We’re currently working with two versions of our drama corpus: the earlier version contains 704 texts, while the later one has 554, the main distinction being that the later corpus has a four-way genre split – tragedy, comedy, tragicomedy, and history – while the earlier corpus also includes non-dramatic texts like dialogues, entertainments, interludes, and masques. Recently we’ve been doing PCA experiments with the 704 corpus to see what general patterns emerge, and to see how the non-dramatic genres pattern in the data. The following are a few of the PCA visualisations generated from this corpus, which provide a general overview of the data. We produced the diagrams here using JMP. The spreadsheets of the 704 and 554 corpora are included below as excel files – please note we are still working on the metadata.
Overview (click to enlarge images):
This is the complete data set visualised in PCA space. All 704 plays are included, but LATs with frequent zero values have been excluded.
If we highlight the genres, it looks like this:
Comedies = red
Dialogues = green
Entertainments = blue
Histories = orange
Interludes = blue-green
Masques = dark purple
Non-dramatics = mustard
Tragicomedies = dark turquoise
Tragedies = pink-purple
If we tease this out even more – hiding, but not excluding, the non-dramatic genres – there is a clear diagonal divide between tragedies (red) and comedies (blue):
[Michael Witmore, Jonathan Hope, and Michael Gleicher, forthcoming, ‘Digital Approaches to the Language of Shakespearean Tragedy’, in Michael Neill and David Schalkwyk, eds, The Oxford Handbook of ShakespeareanTragedy (Oxford)]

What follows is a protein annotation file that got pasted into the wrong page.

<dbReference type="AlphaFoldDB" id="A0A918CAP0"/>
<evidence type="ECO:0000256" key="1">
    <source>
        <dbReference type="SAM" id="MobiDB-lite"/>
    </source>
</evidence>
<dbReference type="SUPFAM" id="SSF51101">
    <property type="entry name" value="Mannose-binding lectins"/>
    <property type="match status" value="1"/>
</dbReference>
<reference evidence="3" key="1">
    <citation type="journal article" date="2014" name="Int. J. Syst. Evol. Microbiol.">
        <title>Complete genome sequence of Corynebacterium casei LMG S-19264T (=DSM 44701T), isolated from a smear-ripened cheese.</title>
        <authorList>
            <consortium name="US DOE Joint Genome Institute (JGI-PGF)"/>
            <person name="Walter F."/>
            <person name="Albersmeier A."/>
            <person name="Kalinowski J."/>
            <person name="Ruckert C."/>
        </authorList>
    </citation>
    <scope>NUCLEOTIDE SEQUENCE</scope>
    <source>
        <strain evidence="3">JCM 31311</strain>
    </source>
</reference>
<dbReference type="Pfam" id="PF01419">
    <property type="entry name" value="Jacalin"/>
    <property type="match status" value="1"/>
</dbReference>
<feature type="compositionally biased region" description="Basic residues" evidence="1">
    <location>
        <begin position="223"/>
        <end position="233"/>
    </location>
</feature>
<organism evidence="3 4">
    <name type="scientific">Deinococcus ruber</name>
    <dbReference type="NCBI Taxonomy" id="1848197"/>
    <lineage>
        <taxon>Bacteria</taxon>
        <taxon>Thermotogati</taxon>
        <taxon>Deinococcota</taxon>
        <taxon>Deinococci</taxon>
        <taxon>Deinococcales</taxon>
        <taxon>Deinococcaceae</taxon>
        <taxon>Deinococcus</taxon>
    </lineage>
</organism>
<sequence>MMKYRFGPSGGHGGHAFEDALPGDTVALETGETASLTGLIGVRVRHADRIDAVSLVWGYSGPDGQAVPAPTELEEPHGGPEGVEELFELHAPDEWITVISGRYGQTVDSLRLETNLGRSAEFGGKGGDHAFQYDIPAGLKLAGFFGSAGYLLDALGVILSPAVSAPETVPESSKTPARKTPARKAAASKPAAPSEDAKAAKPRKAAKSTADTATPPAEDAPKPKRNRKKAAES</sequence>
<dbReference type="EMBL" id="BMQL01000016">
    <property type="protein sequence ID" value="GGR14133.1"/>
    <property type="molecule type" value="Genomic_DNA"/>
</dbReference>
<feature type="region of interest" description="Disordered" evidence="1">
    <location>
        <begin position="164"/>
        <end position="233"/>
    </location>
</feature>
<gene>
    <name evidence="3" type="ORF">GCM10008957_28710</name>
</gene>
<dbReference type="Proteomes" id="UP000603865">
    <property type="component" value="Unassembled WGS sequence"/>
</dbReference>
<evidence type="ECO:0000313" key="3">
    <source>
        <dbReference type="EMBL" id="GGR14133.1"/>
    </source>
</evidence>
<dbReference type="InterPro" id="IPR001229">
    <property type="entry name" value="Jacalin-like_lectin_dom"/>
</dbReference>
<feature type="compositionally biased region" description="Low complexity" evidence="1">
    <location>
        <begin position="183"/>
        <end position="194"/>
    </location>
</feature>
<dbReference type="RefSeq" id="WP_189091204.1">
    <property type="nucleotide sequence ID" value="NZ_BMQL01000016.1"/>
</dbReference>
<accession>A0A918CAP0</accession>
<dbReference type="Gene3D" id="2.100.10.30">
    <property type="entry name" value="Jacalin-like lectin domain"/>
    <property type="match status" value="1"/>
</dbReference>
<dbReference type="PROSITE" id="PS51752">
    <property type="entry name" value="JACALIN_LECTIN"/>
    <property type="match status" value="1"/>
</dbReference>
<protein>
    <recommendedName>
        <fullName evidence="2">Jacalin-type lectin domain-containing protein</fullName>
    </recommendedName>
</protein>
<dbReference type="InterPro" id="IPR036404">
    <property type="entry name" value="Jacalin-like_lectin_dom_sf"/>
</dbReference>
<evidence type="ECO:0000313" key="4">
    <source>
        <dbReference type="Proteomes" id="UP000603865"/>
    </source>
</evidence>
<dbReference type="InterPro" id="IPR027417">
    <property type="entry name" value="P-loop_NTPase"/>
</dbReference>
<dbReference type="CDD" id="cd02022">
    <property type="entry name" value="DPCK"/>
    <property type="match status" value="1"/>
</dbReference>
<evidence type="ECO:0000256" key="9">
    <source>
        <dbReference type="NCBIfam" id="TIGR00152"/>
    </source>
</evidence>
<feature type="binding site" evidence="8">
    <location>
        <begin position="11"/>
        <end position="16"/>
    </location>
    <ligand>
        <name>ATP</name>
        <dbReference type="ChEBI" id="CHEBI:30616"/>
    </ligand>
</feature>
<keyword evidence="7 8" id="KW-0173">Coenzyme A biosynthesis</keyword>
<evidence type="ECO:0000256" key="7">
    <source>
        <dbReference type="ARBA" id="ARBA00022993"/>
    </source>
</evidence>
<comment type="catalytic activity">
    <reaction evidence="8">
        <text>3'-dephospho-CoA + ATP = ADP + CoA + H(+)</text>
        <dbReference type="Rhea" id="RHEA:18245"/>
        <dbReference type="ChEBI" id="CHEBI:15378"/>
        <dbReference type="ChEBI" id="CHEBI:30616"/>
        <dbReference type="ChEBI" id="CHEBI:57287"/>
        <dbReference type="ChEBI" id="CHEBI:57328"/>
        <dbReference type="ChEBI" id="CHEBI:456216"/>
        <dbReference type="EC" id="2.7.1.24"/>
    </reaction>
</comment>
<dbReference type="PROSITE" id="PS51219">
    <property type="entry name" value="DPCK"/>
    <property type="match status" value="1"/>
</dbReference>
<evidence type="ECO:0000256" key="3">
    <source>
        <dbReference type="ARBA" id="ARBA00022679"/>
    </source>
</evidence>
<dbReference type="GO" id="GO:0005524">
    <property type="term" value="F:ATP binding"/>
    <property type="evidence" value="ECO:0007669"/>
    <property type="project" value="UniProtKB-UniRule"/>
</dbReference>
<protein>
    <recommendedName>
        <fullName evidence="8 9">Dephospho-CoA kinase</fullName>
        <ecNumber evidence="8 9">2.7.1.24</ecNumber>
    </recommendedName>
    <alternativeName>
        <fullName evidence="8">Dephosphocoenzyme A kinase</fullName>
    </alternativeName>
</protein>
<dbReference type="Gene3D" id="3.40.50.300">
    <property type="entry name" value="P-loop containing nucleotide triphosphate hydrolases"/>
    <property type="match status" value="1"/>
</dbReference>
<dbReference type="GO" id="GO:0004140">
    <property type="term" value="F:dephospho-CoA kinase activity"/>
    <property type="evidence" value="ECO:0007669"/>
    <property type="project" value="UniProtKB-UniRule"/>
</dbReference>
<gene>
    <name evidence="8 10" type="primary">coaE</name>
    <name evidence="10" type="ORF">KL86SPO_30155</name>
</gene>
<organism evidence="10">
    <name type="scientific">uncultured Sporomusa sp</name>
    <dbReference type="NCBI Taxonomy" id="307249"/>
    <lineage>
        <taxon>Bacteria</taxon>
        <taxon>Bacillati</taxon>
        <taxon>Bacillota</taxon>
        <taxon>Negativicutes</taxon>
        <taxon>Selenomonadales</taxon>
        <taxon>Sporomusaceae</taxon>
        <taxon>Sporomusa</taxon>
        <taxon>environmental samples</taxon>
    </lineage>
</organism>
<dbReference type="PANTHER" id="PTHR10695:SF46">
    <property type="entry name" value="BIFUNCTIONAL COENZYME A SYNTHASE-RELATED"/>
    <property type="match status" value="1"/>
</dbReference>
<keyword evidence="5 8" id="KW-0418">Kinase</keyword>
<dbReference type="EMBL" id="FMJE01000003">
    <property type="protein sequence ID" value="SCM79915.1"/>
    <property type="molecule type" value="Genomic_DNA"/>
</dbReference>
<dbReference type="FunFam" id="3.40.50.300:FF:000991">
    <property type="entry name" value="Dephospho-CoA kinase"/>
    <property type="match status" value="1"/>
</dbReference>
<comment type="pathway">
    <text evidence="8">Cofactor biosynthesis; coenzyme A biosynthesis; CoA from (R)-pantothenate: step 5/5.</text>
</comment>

With tragicomedies (green) and histories (purple) falling in the middle:
It seems that tragedies and comedies are characterised by sets of opposing LATs. The LATs associated with comedy are those capturing highly oral language behaviour, while those associated with tragedy capture negative language and psychological states. Tragicomedies and histories – although we have yet to investigate them in detail – seem to occupy an intermediate space. If we unhide the non-dramatic genres, we can see how they pattern in comparison.
In spite of their name, dialogues are not comprised of rapid exchanges (e.g. Oral Cues, Direct Address, First Person etc., the LATs which make up the comedic side of the PCA space) but instead have lengthy monologues, which might explain why they fall mostly on the side of the tragedies:
Entertainments do not seem to be linguistically similar to each other:
Interludes, on the other hand, seem to occupy a more tightly defined linguistic space:
Masques are pulled towards the left of the PCA space:
Docuscope was designed to identify genre, rather than authorship, so perhaps we should not be surprised that authorship comes through less clearly than genre in these initial trials. We should also bear in mind that there are only 9 genres in the corpus, compared to approximately 200 authors.
This, for example, shows only the tragedies – all other genres are hidden – and each author is represented by a different colour:
We get a clearer picture when considering a smaller group in relation to the whole – for example, one author compared to all the others. Take Seneca, for example – demonstrated by the purple squares:
From this we can deduce that Seneca’s tragedies are linguistically similar, as they are grouped tightly together.
The same applies for looking at date of writing across the corpus, with approximately 100 dates to consider.
This can be visualised on a continuous scale, e.g. the lighter the dot, the earlier the play; the darker the dot, the later the play. While this has a nice ‘heat map’ effect, it is difficult to interpret:
If we narrow this down to three groups of dates – early (red), central (yellow), and late (maroon) – it becomes a little easier to read. As with the Seneca example, the fewer factors there are to consider, the clearer the visualisations become: